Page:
Elaine Bartlett is a hero.
She survived serving 16 years of a 20 to life sentence for transporting a few ounces of cocaine. In the early 1980s, desperate to feed her family, she accepted $2,500 to transport a package of cocaine for a drug dealer who knew that Elaine had four children and struggled to pay her bills. She was the perfect dupe. Tragically, the father of two of her children, Nathan Brooks, accompanied her on the train ride upstate to deliver the package, so we also was arrested. Since Nathan had already been imprisoned for selling drugs, the judge threw the book at him and gave him a 25 to life sentence.
In 1983 her life changed forever when she left her family to enter Bedford Hills prison for women and become prisoner #84-G-0068. It was there that Elaine developed her ability to use her story to tell the world of the horrible drug laws that put her in prison and took her away from her family. Her family suffered greatly from Elaine’s imprisonment. During her incarceration her mother, who then was caring for her children, died in 1998 from complications from diabetes. Her son Apache then left college and became the caretaker of his brothers and sisters. He gave up a basketball scholarship and became an award winning coach for a championship girls basketball team.
In 1999 Elaine was granted executive clemency from former New York Gov. George Pataki. She walked out of prison with a $40 check only to return home to find that her family was in shambles. Two of Elaine’s brothers were imprisoned and another died of AIDS. One of her sons was arrested for drug sales. Tragically her son Apache, an accomplished basketball coach at the St. Michael Academy where he built a national championship program, died in 2012 of a heart attack at the age of 38.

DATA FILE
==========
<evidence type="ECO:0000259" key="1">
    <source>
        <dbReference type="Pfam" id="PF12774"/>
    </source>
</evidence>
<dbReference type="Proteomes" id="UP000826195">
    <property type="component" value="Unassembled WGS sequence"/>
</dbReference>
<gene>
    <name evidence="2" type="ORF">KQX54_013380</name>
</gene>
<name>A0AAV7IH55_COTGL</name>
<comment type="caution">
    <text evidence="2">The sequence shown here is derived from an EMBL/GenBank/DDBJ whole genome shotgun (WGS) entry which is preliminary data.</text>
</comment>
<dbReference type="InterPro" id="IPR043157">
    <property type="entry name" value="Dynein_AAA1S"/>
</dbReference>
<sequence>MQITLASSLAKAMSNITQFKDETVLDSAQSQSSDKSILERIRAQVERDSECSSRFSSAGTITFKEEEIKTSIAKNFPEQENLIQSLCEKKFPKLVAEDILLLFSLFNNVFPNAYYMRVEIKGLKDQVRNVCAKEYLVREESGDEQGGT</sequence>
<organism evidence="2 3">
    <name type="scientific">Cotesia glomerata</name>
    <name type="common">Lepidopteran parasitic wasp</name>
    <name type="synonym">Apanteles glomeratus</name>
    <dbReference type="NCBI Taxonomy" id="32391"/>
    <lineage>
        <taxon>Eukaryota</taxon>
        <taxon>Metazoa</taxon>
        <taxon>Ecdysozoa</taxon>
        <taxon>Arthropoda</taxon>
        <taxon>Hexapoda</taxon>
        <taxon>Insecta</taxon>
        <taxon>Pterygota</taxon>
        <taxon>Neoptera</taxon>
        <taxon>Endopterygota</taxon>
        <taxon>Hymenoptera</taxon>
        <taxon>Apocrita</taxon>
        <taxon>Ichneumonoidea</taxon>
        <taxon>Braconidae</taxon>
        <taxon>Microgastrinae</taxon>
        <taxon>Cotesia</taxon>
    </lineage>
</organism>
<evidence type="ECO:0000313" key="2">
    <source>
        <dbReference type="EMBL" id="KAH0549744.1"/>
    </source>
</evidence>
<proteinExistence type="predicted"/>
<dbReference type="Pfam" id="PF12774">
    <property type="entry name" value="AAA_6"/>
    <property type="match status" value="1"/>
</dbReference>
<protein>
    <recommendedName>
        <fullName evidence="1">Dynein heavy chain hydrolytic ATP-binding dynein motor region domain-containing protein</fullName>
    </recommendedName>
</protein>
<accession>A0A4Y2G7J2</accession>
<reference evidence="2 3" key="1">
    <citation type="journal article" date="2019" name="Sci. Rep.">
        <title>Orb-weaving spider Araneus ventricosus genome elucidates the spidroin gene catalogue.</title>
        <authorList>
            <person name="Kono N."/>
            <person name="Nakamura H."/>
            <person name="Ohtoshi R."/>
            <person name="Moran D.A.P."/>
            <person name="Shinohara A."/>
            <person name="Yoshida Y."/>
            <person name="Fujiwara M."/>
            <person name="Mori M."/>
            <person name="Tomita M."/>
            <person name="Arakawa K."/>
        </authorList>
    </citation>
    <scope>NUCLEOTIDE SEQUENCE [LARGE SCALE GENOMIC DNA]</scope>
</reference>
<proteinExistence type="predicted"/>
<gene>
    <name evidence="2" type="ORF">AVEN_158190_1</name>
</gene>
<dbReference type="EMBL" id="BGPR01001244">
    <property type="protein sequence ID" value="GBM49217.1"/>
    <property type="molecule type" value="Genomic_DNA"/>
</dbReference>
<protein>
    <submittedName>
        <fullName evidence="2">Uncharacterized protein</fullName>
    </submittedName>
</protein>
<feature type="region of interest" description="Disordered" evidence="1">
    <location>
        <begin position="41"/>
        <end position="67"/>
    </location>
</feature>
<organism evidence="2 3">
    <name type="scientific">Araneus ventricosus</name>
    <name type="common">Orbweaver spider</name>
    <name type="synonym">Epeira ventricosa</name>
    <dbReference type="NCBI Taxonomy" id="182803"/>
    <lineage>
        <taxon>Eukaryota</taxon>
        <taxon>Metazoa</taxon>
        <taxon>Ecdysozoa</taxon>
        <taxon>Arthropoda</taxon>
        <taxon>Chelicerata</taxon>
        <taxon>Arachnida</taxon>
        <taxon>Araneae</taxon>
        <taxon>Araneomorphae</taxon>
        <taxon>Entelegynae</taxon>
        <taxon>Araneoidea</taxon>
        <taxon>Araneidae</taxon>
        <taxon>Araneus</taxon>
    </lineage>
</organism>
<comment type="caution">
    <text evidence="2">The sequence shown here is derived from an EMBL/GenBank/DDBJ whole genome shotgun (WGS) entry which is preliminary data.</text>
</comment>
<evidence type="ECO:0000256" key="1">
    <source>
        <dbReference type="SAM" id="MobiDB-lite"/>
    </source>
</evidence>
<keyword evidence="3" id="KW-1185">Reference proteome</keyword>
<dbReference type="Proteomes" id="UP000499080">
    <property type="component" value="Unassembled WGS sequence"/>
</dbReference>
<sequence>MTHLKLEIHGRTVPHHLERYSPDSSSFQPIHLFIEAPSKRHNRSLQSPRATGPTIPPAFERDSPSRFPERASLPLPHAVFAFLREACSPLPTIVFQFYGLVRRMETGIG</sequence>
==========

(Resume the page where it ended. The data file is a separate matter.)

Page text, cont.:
For most people, the tragedies Elaine suffered would be too much to bear. But for Elaine, she found strength in surviving them and used her prison experience and as a badge of honor to get her life back on track. She began speaking about her situation and in 2004 was the subject of Life on the Outside: The Prison Odyssey of Elaine Bartlett. The book, written by Jennifer Gonnerman, a staff writer for The New Yorker, took a look at harsh sentences for drug crimes, and how the prison system fails to prepare individuals to reenter society.
Today, Elaine is working with the National Council for Incarcerated and Formerly Incarcerated Women and Girls. She advocates for those in foster care and helps underserved girls. Elaine mentors women that are coming out of prison and gives lectures to groups about her story. She hopes her story prevents other women from walking the road she took and helps them get a second chance in their lives.
Anthony Papa is manager of media relations with the Drug Policy Alliance.